The isotope incorporation data suggest that gluconeogenic and glyconeogenic function of the gastrocnemius muscle are increased in summer(Fig. 6). It would make sense that in summer months, when breeding and feeding occur, to have increased gluconeogenic capacity to support substrate homeostasis. This increased conversion of labeled lactate to glucose and glycogen in the muscle does not translate to higher intracellular glucose or glycogen levels at this time of year, even in response to activity. Therefore, this increased capacity may be representative of an overall fuel substrate change. Muscle may rely predominantly on breakdown of stored fat bodies in winter, but switch to carbohydrate sources in the summer. Our data do, in fact, suggest a higher respiratory exchange ratio (RER) value in summer frogs post-exercise(Fig. 2), possibly indicating that more carbohydrate is being metabolized in this season. Donohoe and Boutilier (Donohoe and Boutilier,1998) report that wild caught frogs in January maintain resting respiratory quotient (RQ), reflective of lipid metabolism, at least for the first 45 days of submergence in the laboratory. The seasonal differences reported here in V̇CO2 and V̇O2 could be due to seasonal changes in bicarbonate buffering capacity. Another possibility besides changes in bicarbonate buffering capacity is that mineralized tissue buffering capacity is altered between seasons. Warren and Jackson(Warren and Jackson, 2005)have recently demonstrated that Rana pipiens utilized both bone and the endolymphatic sacs as sinks for increased proton load following exercise. Changes in the capacity of this system could certainly lead to alteration in levels of CO2 expired. Future studies should address questions of whole body buffering capacity by season.

In conclusion, Rana catesbeiana appear to recycle lactate accumulated during exercise into glycogen stores in a manner similar to other amphibians, fish and lizards. Our data suggest an interesting reversed concentration gradient of extracellular to intracellular lactate post-exercise at 15°C that could be due to changes in transporter kinetics. In terms of seasonal changes in carbohydrate metabolism, it appears that intracellular glucose level is the only parameter of those examined that is altered by season alone. Lactate metabolism dose not appear to be altered seasonally. Based on this study, we conclude that previously reported `seasonal' changes in metabolic profiles in ranid amphibians are likely due to an acute environmental condition rather than a chronic seasonal alteration of metabolism.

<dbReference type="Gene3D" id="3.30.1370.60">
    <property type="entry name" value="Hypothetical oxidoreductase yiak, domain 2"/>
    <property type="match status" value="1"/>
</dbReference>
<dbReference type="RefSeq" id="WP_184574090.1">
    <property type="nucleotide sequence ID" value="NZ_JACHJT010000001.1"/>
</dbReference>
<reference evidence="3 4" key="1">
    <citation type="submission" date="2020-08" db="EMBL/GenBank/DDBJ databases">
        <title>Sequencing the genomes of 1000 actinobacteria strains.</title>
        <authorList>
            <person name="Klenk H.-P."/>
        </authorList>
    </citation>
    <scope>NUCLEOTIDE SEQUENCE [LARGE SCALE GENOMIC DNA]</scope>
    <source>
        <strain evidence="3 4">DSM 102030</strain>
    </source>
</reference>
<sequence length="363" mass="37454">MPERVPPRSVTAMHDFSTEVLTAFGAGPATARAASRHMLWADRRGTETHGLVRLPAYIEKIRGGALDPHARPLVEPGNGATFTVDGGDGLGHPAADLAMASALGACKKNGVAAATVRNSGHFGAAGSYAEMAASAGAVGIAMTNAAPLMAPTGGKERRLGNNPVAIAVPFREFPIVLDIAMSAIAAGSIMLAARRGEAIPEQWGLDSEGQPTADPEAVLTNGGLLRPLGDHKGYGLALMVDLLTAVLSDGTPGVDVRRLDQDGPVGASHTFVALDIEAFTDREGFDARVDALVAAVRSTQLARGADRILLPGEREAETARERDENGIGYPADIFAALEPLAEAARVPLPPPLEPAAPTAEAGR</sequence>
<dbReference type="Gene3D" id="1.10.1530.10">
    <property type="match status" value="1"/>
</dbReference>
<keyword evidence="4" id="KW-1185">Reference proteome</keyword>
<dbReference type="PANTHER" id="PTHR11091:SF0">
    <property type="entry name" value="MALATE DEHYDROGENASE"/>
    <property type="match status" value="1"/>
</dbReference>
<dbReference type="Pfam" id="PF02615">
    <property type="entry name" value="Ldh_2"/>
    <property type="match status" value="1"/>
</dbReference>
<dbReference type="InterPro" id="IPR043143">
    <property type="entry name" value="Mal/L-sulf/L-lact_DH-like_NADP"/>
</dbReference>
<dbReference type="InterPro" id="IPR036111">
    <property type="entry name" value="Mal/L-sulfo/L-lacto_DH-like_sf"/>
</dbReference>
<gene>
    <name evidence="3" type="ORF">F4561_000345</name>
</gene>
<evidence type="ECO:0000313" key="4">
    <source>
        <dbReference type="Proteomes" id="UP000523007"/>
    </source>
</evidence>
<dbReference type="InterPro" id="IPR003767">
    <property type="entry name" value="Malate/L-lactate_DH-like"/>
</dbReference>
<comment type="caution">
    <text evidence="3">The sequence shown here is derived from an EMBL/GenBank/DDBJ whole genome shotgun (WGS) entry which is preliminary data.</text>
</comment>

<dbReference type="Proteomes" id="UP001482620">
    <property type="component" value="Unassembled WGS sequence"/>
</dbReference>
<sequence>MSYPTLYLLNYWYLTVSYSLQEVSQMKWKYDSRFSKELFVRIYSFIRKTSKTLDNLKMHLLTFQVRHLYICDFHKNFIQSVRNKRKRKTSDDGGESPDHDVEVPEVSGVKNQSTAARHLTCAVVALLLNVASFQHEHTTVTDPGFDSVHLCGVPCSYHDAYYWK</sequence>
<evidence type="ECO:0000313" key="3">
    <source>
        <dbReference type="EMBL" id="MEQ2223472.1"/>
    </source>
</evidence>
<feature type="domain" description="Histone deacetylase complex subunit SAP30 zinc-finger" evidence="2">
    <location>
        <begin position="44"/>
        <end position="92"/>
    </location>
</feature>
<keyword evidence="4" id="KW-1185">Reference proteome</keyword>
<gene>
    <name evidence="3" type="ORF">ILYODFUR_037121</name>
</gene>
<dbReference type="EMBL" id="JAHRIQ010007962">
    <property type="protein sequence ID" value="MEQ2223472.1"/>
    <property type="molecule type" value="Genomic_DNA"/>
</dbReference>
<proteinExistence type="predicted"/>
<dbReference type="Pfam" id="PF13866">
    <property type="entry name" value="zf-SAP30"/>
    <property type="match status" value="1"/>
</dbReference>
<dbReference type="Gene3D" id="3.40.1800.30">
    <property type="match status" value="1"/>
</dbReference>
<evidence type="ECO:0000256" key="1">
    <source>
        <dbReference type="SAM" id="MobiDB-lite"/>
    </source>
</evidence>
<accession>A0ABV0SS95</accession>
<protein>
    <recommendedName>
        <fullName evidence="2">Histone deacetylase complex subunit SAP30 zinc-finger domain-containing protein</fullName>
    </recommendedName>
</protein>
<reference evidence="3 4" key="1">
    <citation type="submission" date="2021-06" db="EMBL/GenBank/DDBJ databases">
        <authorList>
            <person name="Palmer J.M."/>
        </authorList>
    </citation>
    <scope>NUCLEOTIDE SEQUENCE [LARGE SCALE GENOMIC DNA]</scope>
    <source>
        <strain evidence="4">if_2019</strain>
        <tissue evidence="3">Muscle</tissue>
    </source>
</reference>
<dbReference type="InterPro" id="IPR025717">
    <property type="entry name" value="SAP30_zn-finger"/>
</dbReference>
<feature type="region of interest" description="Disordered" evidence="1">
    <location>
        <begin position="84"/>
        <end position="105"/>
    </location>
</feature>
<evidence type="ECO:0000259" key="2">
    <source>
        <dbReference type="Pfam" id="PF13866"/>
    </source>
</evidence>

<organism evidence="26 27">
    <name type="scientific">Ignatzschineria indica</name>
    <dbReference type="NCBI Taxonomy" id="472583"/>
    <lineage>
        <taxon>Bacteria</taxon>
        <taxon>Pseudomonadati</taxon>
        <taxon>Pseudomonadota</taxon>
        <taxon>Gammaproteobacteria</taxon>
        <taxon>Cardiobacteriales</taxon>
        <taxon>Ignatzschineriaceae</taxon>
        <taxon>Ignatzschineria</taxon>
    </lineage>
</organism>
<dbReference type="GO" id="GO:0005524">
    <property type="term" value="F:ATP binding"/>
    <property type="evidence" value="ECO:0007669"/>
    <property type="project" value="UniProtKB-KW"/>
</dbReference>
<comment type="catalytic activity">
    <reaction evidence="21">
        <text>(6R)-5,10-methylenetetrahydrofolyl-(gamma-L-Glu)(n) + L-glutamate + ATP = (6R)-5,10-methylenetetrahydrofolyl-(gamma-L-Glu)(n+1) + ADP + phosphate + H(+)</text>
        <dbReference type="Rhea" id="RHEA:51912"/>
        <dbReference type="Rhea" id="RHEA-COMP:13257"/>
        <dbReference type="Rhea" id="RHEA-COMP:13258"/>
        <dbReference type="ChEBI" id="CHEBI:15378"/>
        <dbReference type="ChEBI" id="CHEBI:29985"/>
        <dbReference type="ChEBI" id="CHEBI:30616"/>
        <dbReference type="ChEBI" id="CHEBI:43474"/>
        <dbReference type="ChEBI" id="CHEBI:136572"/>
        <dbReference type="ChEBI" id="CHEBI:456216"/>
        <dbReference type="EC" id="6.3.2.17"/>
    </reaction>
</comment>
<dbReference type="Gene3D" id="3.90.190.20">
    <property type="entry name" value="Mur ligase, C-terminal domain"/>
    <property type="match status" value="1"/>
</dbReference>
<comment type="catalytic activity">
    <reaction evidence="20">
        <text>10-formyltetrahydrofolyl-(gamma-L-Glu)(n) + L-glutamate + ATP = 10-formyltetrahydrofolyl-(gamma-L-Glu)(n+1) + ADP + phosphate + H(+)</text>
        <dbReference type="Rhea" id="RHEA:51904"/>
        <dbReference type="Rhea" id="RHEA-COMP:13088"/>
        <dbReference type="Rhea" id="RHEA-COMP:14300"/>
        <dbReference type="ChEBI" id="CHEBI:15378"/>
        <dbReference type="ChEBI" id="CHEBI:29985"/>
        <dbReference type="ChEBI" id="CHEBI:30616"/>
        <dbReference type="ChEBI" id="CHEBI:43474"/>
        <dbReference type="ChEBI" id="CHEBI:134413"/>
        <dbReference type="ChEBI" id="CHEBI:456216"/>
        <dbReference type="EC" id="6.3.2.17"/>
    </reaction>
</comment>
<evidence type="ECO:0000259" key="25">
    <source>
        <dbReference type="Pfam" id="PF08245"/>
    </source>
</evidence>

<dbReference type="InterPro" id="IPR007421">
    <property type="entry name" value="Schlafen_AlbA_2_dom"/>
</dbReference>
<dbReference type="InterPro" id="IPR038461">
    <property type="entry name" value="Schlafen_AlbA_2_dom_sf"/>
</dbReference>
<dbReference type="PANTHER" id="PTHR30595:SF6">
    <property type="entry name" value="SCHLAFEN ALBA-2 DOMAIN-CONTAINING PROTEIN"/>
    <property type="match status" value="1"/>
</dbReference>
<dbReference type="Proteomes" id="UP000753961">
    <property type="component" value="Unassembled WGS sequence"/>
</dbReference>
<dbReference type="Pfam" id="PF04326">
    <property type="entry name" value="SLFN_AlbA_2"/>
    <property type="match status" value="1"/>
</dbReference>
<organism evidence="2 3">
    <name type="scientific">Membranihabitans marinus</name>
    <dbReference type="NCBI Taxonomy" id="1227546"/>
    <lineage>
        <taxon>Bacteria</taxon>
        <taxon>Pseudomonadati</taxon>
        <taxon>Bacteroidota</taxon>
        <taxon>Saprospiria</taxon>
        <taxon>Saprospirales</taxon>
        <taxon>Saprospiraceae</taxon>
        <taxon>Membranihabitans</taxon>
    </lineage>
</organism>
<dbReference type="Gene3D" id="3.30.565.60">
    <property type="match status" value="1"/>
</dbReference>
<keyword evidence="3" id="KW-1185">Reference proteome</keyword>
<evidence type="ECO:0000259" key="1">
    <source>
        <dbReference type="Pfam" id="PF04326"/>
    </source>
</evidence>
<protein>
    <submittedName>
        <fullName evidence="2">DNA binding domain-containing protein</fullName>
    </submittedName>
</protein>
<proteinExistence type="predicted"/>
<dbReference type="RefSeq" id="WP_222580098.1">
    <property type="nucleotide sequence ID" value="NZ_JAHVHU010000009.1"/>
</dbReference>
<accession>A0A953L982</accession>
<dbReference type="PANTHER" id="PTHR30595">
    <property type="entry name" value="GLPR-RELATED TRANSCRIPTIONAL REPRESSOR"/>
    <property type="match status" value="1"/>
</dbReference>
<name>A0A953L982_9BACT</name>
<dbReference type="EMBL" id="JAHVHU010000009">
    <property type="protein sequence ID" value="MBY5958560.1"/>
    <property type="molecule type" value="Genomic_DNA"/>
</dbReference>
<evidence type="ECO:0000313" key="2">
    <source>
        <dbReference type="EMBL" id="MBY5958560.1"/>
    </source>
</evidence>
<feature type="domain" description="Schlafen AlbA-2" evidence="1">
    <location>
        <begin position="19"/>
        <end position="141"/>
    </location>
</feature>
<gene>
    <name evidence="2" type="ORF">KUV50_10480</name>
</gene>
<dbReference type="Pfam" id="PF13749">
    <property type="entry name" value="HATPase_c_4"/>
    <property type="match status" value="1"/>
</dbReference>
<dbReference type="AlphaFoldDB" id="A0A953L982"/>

Appendix

TBL3 

Seasonal changes in the isotopic metabolic profile of Rana catesbeiana at 15°C

Treatment
[14C]LactateTissueSeasonCarbohydrateRESTREC 4
Specific activity* Muscle Summer Lactate 674±111 424±127 
  Winter Lactate 2295±1611 529±149 
 Liver Summer Lactate 1454±829 434±43 
  Winter Lactate 488±84 3288±1903 
d.p.m. g-1 tissue Muscle Summer Glucose 2108±712 1690±252 
   Glycogen 8042±2626 4670±1100 
  Winter Glucose 2345±1106 1493±394 
   Glycogen 8015±1827 4570±1113 
 Liver Summer Glucose 869±256 604±165 
   Glycogen 1722±774 1949±482 
  Winter Glucose 390±89 406±41 
   Glycogen 2001±430 4901±3053 
Treatment
[14C]LactateTissueSeasonCarbohydrateRESTREC 4
Specific activity* Muscle Summer Lactate 674±111 424±127 
  Winter Lactate 2295±1611 529±149 
 Liver Summer Lactate 1454±829 434±43 
  Winter Lactate 488±84 3288±1903 
d.p.m. g-1 tissue Muscle Summer Glucose 2108±712 1690±252 
   Glycogen 8042±2626 4670±1100 
  Winter Glucose 2345±1106 1493±394 
   Glycogen 8015±1827 4570±1113 
 Liver Summer Glucose 869±256 604±165 
   Glycogen 1722±774 1949±482 
  Winter Glucose 390±89 406±41 
   Glycogen 2001±430 4901±3053 

Values are means ± s.e.m. (N=6-8).

*

d.p.m. μmol-1 lactate.

Acknowledgements

This project was supported in part by the Sussman Foundation and the Colorado Mountain Club. We are grateful to Drs Robert Donovan and Harriet Austin for helpful discussion and advice on this project and manuscript.